Criticism of the monarchy reached new heights with the Diamond Necklace Affair of 1785, when the reading public bought into the scandalous theory that Marie Antoinette had encouraged the sexual advances of a cardinal in order to acquire a diamond necklace of enormous value. Imagination and suspicion had a field day. Pornographic pamphlets depicted the queen as sexually debauched, a parasite, leeching off the people. The police confiscated the most defamatory of these libels, locking them in the Bastille. Following the prison’s fall they emerged once more into circulation, further damaging the queen’s reputation.
Yet it was not scurrilous literature but state bankruptcy that brought about the demise of the ancien régime and opened the door to revolution. The financial crisis that began in 1786 exploded into the public domain. The political and financial secrecy with which the monarchy had long surrounded itself collapsed along with state censorship. All sides used pamphlets in a paper war, making calculated appeals to public opinion. The story of the struggle between the monarchy and the magistrates of the Paris parlement, the standoff over reform of the tax system, the summoning of the Estates-General and the escalating involvement of the Third Estate as the embodiment of ‘the nation’ has often been told, but seldom with such assurance. Darnton is a brilliant guide; the result is enthralling.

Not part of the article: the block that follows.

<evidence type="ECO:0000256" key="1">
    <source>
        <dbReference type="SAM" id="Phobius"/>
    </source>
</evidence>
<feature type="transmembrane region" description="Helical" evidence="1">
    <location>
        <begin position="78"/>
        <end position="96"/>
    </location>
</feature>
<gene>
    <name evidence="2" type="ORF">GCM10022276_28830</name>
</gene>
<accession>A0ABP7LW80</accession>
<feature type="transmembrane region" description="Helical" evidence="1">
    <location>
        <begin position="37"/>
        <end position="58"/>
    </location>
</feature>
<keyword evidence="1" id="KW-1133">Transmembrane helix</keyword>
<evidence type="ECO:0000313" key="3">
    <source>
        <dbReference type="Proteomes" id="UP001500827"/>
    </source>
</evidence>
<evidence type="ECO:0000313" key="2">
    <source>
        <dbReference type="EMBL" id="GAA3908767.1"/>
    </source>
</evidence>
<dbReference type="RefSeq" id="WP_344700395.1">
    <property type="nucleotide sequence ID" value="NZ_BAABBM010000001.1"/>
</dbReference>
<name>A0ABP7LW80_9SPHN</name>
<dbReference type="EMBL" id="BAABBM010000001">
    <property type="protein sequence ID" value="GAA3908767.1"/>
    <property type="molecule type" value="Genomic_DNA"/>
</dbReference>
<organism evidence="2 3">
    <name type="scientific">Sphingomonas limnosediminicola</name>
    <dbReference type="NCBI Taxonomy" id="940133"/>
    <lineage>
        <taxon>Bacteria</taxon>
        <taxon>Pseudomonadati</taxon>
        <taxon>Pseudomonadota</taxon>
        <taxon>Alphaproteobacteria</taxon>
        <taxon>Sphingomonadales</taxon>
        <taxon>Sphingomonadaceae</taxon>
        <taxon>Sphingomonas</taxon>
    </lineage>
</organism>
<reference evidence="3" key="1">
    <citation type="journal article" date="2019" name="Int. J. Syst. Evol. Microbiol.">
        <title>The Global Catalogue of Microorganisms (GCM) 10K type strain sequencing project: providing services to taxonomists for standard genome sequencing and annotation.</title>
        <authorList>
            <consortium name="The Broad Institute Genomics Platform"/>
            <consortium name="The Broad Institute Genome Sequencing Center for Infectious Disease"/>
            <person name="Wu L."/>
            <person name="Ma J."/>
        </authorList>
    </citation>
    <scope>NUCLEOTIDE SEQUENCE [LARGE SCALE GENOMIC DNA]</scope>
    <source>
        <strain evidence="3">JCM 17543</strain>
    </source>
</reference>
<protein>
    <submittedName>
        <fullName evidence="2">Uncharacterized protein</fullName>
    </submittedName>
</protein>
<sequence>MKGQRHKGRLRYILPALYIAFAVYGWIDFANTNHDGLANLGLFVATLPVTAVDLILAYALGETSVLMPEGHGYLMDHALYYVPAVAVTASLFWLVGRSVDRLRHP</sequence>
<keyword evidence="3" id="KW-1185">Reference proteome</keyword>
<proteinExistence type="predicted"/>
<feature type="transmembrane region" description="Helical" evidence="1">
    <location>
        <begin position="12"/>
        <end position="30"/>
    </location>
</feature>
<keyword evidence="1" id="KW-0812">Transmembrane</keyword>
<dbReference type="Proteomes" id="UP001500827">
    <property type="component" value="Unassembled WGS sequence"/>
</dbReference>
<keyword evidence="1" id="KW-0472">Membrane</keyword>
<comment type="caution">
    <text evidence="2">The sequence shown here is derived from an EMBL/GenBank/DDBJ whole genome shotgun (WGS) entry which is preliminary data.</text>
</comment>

But although we get a vivid picture of events in the years preceding 1789, the reader may be left with questions as to why they occurred. Darnton’s stated aim is ‘to show how the French Revolution happened’ through a narrative that demonstrates ‘the emergence of a revolutionary temper that was ready to destroy one world and construct another’. In a concluding bibliographic essay he discusses the work of other historians – Daniel Roche, Arlette Farge and David Garrioch among them – who have also explored the Revolution’s origins. But their analysis is largely kept out of Darnton’s narrative. In what ways did unrest in the late 1780s differ from earlier instances of turbulence of the sort Darnton has previously detailed? How did the French proceed from rumour, reaction and retributive violence to producing a framework for revolution and acting on it? The process by which in 1789 ‘ordinary people began to take their fate into their own hands’ is central to the Revolution. In The Revolutionary Temper we see it happening, but not enough of why it happened. Despite Darnton’s immense contribution there is still much about the relationship between ideas, disaffection and revolution that eludes us.
The Revolutionary Temper: Paris, 1748-1789
Allen Lane, 576pp, £35
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Marisa Linton is Professor Emerita of History at Kingston University. Her latest book is Terror: The French Revolution and Its Demons (Polity, 2021).